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    The fact that Tesla has a patent on something gives little indication that it's actually likely to appear in product - like everybody else playing the patent game, they file patents for anything they think of that's remotely relevant to their business just in case it comes in useful.

    The car already has substantial cooling capacity, so to improve on this via coolant supplied from the charging station would require something really quite large in the charging station - and to little benefit as the car's cooling capability is rarely a limit on charging rate. It could conceivably be something for the future for cars with significantly different batteries in them.

    The cooled cables/connectors would however address an issue that's close to the limit in today's superchargers (or maybe over the limit, per the title of this thread).

    That's an average figure - they are saying 30 minutes to about 55-60% capacity on both versions of Model 3.

    30 minutes to 55-60% is also what we see today on Model S, so apparently the fatter cells aren't having much effect.

    It is of course 55-60% of a smaller battery, hence the actual charge rate in kW will be less than a Model S, in proportion to the battery size - but if your figures are right then the peak charge rate will be more than 65kW.

    And crucially, it looks like the user experience is exactly the same as the Model S - the smaller M3 adds range (in both % and miles added terms) at about the same rate as an S70, while the long-range M3 is comparable to an S90D or S100D.
     
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  10. immolated

    immolated Member

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    Yes, I have emailed this entire message to [email protected] and [email protected], submitted feedback on the tesla website, used the in-car bug report feature, posted on reddit, twitter, and here. If anyone here agrees with me and is experiencing similar problems, please do the same so tesla takes notice quicker.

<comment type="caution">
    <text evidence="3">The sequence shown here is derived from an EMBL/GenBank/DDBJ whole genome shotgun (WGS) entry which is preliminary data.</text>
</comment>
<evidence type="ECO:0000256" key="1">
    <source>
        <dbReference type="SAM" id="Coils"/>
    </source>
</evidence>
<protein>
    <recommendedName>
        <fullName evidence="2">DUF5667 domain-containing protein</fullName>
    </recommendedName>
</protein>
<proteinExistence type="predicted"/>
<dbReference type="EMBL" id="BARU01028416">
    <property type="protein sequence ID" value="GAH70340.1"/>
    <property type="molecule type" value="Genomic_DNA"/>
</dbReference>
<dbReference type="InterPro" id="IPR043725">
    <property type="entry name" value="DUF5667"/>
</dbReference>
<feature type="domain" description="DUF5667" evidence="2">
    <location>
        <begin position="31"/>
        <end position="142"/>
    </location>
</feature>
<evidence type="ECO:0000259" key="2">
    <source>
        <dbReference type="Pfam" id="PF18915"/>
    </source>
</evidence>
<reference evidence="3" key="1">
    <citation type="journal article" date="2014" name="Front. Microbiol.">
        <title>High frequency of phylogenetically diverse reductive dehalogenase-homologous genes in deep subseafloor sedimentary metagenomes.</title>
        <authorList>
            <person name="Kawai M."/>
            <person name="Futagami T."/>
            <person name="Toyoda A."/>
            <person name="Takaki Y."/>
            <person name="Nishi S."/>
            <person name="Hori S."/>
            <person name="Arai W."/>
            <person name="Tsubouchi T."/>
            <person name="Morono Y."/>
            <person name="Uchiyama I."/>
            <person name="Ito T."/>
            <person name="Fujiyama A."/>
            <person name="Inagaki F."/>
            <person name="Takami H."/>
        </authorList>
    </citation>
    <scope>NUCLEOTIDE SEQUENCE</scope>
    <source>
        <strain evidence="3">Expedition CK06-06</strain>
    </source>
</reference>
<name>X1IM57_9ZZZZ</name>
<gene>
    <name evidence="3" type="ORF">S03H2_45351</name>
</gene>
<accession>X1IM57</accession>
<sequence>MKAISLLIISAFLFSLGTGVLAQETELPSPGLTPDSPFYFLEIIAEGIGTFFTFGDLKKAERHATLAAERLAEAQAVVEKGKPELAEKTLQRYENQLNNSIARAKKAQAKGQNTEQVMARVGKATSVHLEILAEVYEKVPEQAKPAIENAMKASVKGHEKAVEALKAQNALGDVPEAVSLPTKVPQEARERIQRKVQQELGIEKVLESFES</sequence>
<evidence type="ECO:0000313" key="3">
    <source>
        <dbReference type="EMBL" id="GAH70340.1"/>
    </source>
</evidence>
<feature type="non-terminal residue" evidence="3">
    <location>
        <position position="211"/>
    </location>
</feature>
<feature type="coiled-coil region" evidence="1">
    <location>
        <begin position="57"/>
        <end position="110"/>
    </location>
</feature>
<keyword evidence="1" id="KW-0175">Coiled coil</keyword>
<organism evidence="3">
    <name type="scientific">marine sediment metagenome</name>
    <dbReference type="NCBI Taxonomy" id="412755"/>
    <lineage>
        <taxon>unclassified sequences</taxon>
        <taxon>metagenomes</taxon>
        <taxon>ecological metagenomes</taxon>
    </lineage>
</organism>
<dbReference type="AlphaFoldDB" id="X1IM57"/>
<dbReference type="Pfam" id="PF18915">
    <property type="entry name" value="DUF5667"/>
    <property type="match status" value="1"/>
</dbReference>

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  11. Saghost

    Saghost Active Member

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    Did you try changing stalls?

    I don't have an immediate explanation for Redondo, but Primm likely has nothing to do with broken/damaged equipment at the site or on the car. One of the things I learned on my big road trip last month is that hot connecters are throttled.

    At one deserted site in Georgia? on a 95 degree day, I noticed the connecter was hot when I plugged in and it only ramped to about 50kW. So I assumed it was degraded, and moved to the next charger - and immediately got a ramp to 90 kW. But within five minutes, it was back to fifty. The other side of the same charger stack did the exact same thing, and all the cords felt equally warm when unplugged. (My assumption is that someone had just finished charging on the first one I picked before I arrived.)

    I'm pretty sure that Tesla is monitoring the connector temperature and throttling to limit it - and that this is the driving limit in most hot ambient areas. That's why cooled cables are so interesting - they can give us back the higher rates in high ambient temps.
     
  12. KarenRei

    KarenRei KarenRei KarenRei KarenRei KarenRei KarenRei

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    There's a difference between realtime cooling to near ambient vs. or limited by a compressor, versus unlimited cooling with coolant just above freezing.

    And if Supercharger V3 is to be well more than 350kW, unless that's well more 350kW divided by many lower power lines, it *has* to be cooled. Both for heating reasons, and to make the cables light enough to handle.

    Versus 80% on Model S/X.
     
  13. arg

    arg Supporting Member

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    Indeed, if you installed enough hardware you could achieve much more cooling. But the car already has quite a lot of hardware - for the off-board solution to make any difference, then it needs much bigger compressors/radiators etc. so it's big and expensive.

    Could all be done if it's really needed, but is it needed?

    I don't believe Supercharger V3 (or anything else) is going to result in 350kW charging of any Tesla vehicles that that we know of, apart from perhaps the Semi Truck.

    The "350kW - child's play" comment was made in the context of solar and batteries at supercharger sites - so a supercharger SITE that makes 350kW look like child's play is entirely on the cards. Tesla have since told us to expect future supercharger sites with 100+ stalls (which would be 10MW+ total power with current superchargers), which would be plenty to satisfy that particular boast. Supercharger V3 having more than 350kW per cabinet is also entirely plausible.

    Really? 30 minutes to 0-60% seems a much more familiar result on Model S (both my experience and other figures I've seen published here).